There remains a huge risk that the local problems could spin out of control into a wider national or international security crisis. For instance, during the second war in the Democratic Republic of Congo, the civil war resulted in military interventions by Uganda, Burundi, Angola, Namibia, and Zimbabwe. Although nation-to-nation war in Africa is now relatively infrequent, this does not mean that there would not be any conflict between/among African nations in future. After all, there is the risk that the projected impacts of climate change in Africa twinned with a rapidly expanding population across the continent could flare-up international conflicts.

However, climate change impacts and growing population would be giving rise to more intrastate low-intensity conflict than the international ones. These two factors are more likely to result in the intensification and proliferation of small-scale low-intensity conflict, the kind that already occurs in the continent. For example, competition between herdsmen and farmers over water and arable land fuels much of the internal violence of the Sahel. Climate change and the expanding demographics will mean that these may become more widespread, longer-lasting and intense.

Alongside the climate change impacts and growing population, the threats to human development – such as poverty, crime and health – could lead to insecurity and instability. Indeed, the threats to human development historically led the African countries to instability. Hence, the continent must already start preparing to deal with these risk factors.

Paying close attention to business-intelligence and geopolitical-risk-analysis will help the businesses and investors to understand the risks involved in Africa and how to mitigate them. An understanding of the present public policies of African countries will allow businesses to observe whether or not a country is putting proper mechanisms in place to mitigate future risks. It is very much certain that over the coming years, some countries will adapt and plan better than others.

Moreover, the businesses should also pay close attention to other problems in case the aforesaid problems act as catalysts for other grievances to result in instability, creating further risks.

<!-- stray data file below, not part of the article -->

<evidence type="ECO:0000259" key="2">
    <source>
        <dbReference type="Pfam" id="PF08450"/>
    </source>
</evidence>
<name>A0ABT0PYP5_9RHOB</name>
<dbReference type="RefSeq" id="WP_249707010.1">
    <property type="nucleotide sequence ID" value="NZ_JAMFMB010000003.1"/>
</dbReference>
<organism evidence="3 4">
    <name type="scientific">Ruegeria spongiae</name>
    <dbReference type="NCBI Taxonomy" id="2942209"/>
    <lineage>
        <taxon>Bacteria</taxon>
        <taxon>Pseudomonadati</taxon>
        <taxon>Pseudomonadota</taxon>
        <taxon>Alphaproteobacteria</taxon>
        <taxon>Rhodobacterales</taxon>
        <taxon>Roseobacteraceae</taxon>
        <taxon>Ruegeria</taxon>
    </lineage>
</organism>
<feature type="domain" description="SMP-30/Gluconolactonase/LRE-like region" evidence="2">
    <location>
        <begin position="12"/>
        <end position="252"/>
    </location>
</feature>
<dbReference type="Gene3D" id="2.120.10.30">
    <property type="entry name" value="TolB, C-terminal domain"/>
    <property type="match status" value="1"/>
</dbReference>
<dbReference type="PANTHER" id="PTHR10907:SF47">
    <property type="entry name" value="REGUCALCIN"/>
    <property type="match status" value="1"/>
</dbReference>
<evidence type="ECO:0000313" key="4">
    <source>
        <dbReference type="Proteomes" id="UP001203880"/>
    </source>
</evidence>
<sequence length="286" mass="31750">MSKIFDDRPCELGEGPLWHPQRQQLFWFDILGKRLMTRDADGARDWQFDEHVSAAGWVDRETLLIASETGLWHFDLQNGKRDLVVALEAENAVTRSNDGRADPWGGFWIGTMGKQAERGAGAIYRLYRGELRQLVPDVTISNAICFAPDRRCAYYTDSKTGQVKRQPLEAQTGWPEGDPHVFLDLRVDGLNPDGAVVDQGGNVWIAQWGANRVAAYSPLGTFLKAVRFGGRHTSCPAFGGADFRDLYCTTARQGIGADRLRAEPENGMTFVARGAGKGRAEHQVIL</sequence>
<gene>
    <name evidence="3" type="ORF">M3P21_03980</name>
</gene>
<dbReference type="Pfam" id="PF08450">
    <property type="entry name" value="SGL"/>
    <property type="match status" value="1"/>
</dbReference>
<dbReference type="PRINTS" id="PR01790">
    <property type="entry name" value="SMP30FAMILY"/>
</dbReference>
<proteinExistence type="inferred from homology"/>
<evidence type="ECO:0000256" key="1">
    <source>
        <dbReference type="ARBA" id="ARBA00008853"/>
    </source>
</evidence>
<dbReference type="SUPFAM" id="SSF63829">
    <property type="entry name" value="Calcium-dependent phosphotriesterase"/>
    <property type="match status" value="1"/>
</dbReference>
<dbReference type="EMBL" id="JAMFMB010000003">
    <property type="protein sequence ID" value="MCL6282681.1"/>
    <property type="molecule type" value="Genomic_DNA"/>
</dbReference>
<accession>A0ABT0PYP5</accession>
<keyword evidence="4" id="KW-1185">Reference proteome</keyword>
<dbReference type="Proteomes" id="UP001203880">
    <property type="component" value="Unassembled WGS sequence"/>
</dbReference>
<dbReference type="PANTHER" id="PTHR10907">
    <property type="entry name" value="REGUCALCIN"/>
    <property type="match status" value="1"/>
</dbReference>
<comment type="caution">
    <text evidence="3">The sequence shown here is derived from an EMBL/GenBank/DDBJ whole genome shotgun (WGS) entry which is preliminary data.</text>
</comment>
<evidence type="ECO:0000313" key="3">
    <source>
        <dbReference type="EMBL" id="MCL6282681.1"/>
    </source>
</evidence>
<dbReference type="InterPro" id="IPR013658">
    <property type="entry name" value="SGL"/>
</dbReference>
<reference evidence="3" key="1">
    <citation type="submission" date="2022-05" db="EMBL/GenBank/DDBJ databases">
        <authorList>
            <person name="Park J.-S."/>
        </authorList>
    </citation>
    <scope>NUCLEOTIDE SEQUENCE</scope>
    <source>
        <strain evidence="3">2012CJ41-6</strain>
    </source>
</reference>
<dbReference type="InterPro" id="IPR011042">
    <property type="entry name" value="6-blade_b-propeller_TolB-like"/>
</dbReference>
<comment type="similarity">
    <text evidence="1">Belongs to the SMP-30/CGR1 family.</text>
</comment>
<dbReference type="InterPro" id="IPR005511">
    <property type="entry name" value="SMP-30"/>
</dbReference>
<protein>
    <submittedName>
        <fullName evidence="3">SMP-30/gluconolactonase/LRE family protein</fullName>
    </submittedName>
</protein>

In Conclusion

Prior to making investments or other plans, it would be prudent for businesses, which want to operate in a specific country or geographic area, to devote the time necessary to understand the dynamics of the conflicts in that country/area. For example, it would be helpful to understand the nature of violence that usually occur in a particular area. After all, it would certainly help a business to take an appropriate decision regarding investment into a country if the business knew that small-scale violence can be mitigated far easier than the potential for international war, or deeply ingrained guerrilla insurgencies or terrorist cells.

These risk-factors may seem a lot for businesses and investors to analyze. An agribusiness or an investment bank is not in the geopolitical analysis industry, after all.

Hence, businesses and investors that are looking to invest in African countries have the option of reaching out to those people who are professionally engaged in the field of analyzing the relevant risks involved for a particular industry in a given region/country/area.

The consultancy from such experts would help the businesses and investors to understand, and decide, whether or not to invest in an African country given the facts that the climate change impacts are worsening in Africa, the continent’s populations are expanding and there are more extreme and pressing factors today in the world than ever before.